Houston Texans: Why Not Case Keenum?
Case Keenum had a good game on Saturday night versus the Dolphins. He had a good game two weeks ago against the Minnesota Vikings. He's been good enough that there's been some thinking coming from Texans camp that Keenum might be the team's second-string quarterback to open the season. And this has some people scared.
People like the Houston Chronicle's Jerome Solomon, who stated on Friday that there's a reason that Keenum wasn't drafted, that Kubiak is flirting with disaster for the team, and that going with an untested backup for the most important position on the team is insanity. The Texans can't win with Keenum is what he's getting at because Keenum's not an NFL-caliber quarterback. And unless the Texans have a tested NFL vet as Matt Schaub's backup, the season is doomed.
The thinking's understandable because there's just no chance that a team can win with a lousy backup quarterback. The Packers are toast if Aaron Rodgers goes down. How good will the New Orleans Saints be if Drew Brees is knocked out for the season? Cowboy fans complain about Tony Romo, but think about how bad the Cowboys will be if he's not around.
The fact of the matter is that most NFL teams have awful second-string quarterbacks. How else was Rex Grossman able to stick around so long? Chad Henne's so bad that he can't even beat out Blaine Gabbert in Jacksonville, yet he would be quickly snapped up by some other team to become its backup QB. Hell, Vince Young's even getting another chance, so desperate are the Packers to find someone to fill in for Rodgers. So to worry about the Texans having the inexperienced, undrafted Keenum as the back-p to Schaub is understandable.
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But the concerns about Keenum seem misplaced. Sure he's inexperienced. But Tom Brady was an unheralded, second year, former sixth round draft choice with no regular season experience when he stepped in for the injured Drew Bledsoe and drove the Patriots to their first Super Bowl triumph. How much experience did the un-drafted Tony Romo have when he took over for the Cowboys. Does anyone remember the grinding of teeth in St. Louis when Arena League vet Kurt Warner replaced the injured Trent Green? And how much NFL game experience did T.J. Yates have when he replaced Matt Leinart, who replaced Matt Schaub, and took the Texans to the playoffs?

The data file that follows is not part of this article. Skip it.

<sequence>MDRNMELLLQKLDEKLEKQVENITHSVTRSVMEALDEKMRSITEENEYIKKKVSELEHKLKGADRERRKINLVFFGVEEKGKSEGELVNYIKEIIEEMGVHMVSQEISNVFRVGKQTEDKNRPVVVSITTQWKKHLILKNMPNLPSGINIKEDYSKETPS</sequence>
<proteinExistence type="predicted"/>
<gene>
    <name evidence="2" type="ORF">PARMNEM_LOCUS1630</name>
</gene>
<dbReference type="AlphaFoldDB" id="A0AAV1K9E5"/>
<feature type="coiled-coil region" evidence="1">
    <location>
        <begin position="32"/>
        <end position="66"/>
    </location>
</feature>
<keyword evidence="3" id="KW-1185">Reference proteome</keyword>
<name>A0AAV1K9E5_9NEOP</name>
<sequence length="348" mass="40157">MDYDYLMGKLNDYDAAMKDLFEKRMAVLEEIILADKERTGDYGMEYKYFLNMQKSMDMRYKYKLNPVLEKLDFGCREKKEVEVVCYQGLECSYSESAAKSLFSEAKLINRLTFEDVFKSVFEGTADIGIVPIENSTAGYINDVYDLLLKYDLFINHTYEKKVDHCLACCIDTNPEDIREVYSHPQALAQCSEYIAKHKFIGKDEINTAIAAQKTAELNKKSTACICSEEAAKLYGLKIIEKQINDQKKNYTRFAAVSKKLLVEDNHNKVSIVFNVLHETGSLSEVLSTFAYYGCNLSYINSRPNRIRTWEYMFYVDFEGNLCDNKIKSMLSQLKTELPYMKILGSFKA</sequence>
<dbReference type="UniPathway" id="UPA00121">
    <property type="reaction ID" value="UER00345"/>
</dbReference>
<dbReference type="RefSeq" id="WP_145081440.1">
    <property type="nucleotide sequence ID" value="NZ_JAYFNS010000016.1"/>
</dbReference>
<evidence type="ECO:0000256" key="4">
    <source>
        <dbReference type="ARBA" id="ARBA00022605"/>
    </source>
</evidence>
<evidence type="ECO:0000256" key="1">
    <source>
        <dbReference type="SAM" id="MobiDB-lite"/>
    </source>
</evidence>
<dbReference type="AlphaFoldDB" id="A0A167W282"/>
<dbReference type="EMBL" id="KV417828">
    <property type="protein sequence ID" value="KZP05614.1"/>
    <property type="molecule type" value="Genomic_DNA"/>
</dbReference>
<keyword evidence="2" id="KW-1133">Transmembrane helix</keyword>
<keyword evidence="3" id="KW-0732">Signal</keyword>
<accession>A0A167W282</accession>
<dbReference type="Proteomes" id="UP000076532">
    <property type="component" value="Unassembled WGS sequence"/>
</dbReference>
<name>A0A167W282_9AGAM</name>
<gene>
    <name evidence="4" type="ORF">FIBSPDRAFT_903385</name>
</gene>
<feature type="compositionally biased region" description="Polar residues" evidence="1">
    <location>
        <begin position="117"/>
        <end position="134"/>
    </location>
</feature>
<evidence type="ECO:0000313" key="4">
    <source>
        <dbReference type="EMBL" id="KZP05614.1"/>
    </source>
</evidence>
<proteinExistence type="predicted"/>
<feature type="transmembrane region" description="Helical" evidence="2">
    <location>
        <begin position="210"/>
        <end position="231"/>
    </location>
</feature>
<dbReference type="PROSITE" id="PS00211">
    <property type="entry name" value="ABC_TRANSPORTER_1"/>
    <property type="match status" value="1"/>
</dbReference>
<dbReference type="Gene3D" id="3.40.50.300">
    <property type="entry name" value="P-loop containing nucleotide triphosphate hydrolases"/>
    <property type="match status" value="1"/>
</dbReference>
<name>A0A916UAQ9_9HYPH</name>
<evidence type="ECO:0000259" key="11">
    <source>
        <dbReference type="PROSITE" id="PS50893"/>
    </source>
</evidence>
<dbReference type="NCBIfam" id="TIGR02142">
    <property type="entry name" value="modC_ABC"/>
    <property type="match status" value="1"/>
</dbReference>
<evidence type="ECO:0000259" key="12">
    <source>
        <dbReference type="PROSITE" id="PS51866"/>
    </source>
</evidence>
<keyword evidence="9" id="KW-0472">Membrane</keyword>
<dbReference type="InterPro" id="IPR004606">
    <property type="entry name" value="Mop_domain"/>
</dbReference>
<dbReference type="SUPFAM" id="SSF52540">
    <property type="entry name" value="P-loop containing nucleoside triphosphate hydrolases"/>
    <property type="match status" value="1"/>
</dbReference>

Tom Brady's current backups are Ryan Mallett, who has thrown exactly four regular season passes, and Tim Tebow. The backup to Drew Brees is the immortal Luke McCown, the guy who lost a job to Blaine Gabbert. Peyton Manning's backup is someone named Brock Osweiler, and his brother Eli's backup is some guy named David Carr -- yes, that David Carr.
Those are the good teams. Think of what the backup QBs are like on the bad teams. And there are other teams out there who don't even have a legit starting quarterback, much less a good backup. The Jags start Blaine Gabbert. The New York Jets are probably giving Matt Sanchez another go at it.
So maybe Case Keenum backs up in Houston. So what if he wasn't drafted? So what if he's on the short side for quarterbacks -- Brees is also a bit on the short side. But unlike Schaub, Keenum can hit a receiver in stride on a deep route, and yes, Keenum can throw a deep ball, as anybody who watched UH football can attest. So what if Keenum doesn't have any NFL experience?
There are people who think Keenum isn't good enough to back up Schaub. These are also probably the same people who didn't think Yates was good enough to take over for Schaub and screamed in delight when aging retreads Jake Delhomme and Jeff Garcia were brought in to sit on the bench behind Yates because Yates didn't have any experience. Yes, the Texans will be in trouble if Schaub is injured. So will every other team in the NFL if its starter is injured, except for maybe the Jets and Jaguars.
It's one thing to think that Keenum shouldn't be backup because he's not good enough. Because he lacks the talent or the ability to play the position. But his lack of experience or his having not been drafted shouldn't really play into the equation because most of the guys playing quarterback in the NFL, they didn't have any experience either when they first played quarterback in the NFL.
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